List of Cases: The Merits Hurdle and the Public Interest Hurdle

AuthorDavid A. Potts; Erin Stoik
  
The Merits Hurdle and the Public Interest Hurdle
What follows is a sample of decisions made pursuant to sections 137.1(4)(a)
and (b) of the Ontario Courts of Justice Act, RSO 1990, c C.43 [CJA] and sec-
tions 4(2)(a) and (b) of the British Columbia Protection of Public Participation
Act, SBC 2019, c 3 [PPPA]. Please note that this is not an exhaustive list.
CJA section 137.1(4)(a) and PPPA section 4(2)(a) refer to the merits hurdle.
CJA section 137.1(4)(b) and PPPA section 4(2)(b) refer to the public interest
The decisions may be divided into three categories for the purpose of
1. Cases that were dismissed on both the merits hurdle and the public inter-
est hurdle.
2. Cases that were dismissed on the merits hurdle alone.
3. Cases that were dismissed on the public interest hurdle alone.
DEI Films Ltd v Tiwari, 2018 ONSC 4423 per Perell J at paras 50–51:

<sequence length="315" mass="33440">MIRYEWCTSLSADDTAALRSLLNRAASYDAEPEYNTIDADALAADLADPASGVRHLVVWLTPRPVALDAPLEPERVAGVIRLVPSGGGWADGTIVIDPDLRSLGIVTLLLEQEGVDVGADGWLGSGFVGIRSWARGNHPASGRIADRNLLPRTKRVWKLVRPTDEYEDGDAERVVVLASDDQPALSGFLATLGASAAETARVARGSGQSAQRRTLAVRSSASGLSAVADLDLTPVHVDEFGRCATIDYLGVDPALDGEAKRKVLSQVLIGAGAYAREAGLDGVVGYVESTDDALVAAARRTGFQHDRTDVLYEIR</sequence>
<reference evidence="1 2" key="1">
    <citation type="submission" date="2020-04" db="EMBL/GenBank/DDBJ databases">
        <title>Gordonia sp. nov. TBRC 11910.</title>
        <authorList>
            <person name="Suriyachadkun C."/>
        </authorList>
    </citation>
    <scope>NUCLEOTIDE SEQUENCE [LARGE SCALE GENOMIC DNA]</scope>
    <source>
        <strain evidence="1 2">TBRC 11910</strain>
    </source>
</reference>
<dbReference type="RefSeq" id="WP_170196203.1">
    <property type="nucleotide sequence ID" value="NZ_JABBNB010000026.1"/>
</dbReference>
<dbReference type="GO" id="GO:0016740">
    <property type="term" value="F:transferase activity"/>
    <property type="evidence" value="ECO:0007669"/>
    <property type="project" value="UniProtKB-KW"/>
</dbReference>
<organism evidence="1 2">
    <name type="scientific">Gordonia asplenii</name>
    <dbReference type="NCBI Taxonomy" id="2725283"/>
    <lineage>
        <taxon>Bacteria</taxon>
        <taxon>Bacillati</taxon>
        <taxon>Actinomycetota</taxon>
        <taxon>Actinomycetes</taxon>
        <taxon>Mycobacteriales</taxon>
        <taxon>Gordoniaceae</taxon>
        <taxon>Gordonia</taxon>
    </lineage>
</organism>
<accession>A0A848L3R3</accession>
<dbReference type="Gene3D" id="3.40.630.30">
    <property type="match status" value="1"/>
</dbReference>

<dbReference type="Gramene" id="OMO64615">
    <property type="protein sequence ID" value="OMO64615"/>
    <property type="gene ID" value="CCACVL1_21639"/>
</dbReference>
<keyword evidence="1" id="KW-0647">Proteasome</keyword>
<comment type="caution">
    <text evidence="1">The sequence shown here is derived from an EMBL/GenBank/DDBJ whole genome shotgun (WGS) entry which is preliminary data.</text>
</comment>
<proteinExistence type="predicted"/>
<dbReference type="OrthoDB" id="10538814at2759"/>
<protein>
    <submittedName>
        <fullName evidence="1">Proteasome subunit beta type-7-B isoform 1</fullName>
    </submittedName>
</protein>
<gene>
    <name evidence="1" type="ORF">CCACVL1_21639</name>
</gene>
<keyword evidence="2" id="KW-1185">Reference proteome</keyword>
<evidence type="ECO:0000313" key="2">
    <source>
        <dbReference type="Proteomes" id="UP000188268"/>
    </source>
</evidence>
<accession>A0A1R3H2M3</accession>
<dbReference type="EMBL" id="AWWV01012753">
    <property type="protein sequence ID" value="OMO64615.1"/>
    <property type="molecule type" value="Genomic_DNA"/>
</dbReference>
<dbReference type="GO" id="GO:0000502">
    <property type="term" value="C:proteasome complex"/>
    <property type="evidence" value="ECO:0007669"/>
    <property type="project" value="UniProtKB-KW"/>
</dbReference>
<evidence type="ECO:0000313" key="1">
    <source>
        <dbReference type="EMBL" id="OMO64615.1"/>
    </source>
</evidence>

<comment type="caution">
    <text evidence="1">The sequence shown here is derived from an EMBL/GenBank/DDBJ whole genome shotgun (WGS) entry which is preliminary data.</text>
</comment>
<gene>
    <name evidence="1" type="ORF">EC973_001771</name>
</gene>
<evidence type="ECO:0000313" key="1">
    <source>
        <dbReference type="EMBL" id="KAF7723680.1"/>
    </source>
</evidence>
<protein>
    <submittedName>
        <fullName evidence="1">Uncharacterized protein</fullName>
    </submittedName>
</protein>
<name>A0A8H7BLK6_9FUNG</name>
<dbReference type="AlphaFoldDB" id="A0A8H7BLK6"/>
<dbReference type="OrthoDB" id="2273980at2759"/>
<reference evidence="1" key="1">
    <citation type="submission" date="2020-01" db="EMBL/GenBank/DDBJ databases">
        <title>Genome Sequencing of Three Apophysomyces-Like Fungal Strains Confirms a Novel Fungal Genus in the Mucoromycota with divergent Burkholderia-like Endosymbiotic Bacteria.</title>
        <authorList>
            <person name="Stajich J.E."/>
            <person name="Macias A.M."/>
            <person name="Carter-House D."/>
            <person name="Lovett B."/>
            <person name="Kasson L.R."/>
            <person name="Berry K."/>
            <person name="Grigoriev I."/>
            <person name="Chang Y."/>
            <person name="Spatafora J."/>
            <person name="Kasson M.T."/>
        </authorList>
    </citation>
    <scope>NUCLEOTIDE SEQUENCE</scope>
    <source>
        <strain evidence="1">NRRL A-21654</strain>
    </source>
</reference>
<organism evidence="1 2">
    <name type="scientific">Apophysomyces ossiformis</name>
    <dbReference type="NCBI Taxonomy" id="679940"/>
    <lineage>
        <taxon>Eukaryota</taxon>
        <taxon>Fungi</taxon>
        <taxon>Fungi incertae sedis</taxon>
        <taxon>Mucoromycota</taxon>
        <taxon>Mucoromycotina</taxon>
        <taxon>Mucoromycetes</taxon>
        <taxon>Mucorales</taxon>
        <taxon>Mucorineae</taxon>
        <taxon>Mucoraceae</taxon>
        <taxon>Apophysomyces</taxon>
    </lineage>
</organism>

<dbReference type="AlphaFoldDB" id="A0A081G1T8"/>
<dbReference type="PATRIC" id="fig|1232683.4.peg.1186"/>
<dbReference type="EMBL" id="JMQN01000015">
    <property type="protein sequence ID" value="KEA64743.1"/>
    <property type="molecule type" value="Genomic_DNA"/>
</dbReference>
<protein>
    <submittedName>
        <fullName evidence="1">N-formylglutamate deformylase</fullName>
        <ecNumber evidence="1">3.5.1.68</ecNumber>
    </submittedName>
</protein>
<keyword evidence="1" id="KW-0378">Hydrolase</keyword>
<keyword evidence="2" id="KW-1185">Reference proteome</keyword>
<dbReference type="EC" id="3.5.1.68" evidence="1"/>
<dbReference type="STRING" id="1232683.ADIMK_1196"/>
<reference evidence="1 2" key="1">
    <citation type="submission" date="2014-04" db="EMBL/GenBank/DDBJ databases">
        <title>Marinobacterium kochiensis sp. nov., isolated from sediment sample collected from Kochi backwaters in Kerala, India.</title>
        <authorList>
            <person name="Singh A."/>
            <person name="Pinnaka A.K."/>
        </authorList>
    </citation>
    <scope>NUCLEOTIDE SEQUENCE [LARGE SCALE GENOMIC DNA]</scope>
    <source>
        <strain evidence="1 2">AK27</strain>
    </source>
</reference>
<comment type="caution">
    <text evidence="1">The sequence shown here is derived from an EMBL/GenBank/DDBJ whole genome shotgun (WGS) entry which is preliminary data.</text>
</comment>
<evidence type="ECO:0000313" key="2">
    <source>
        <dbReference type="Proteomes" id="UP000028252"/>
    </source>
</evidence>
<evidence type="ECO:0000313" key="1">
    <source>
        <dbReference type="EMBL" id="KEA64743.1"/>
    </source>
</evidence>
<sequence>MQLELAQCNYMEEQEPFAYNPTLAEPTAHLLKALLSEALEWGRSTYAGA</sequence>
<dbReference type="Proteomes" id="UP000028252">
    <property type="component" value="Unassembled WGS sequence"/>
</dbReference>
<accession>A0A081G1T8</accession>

[50] In my opinion, DEI Films fails on all accounts; namely: (1) DEI Films’
action does not have substantial merit; (2) Mr. Tiwari and CMR 101.3 have the
defences that there was no defamatory statement, justif‌ication, and fair com-
ment; and (3) the harm suf‌fered by DEI Films that can be connected to even
assuming a defamatory statement is not suciently serious that the public
interest weighs in favour of allowing the action to proceed.
[51] This is not a close call. There was nothing said expressly or said by
innuendo that was defamatory, and there is no evidence that a broadcast less
than three days had any ef‌fect on DEI Film’s ticket sales. Any suggestion that
CMR 101.3, whose principal was unaware of the concert until after the event,

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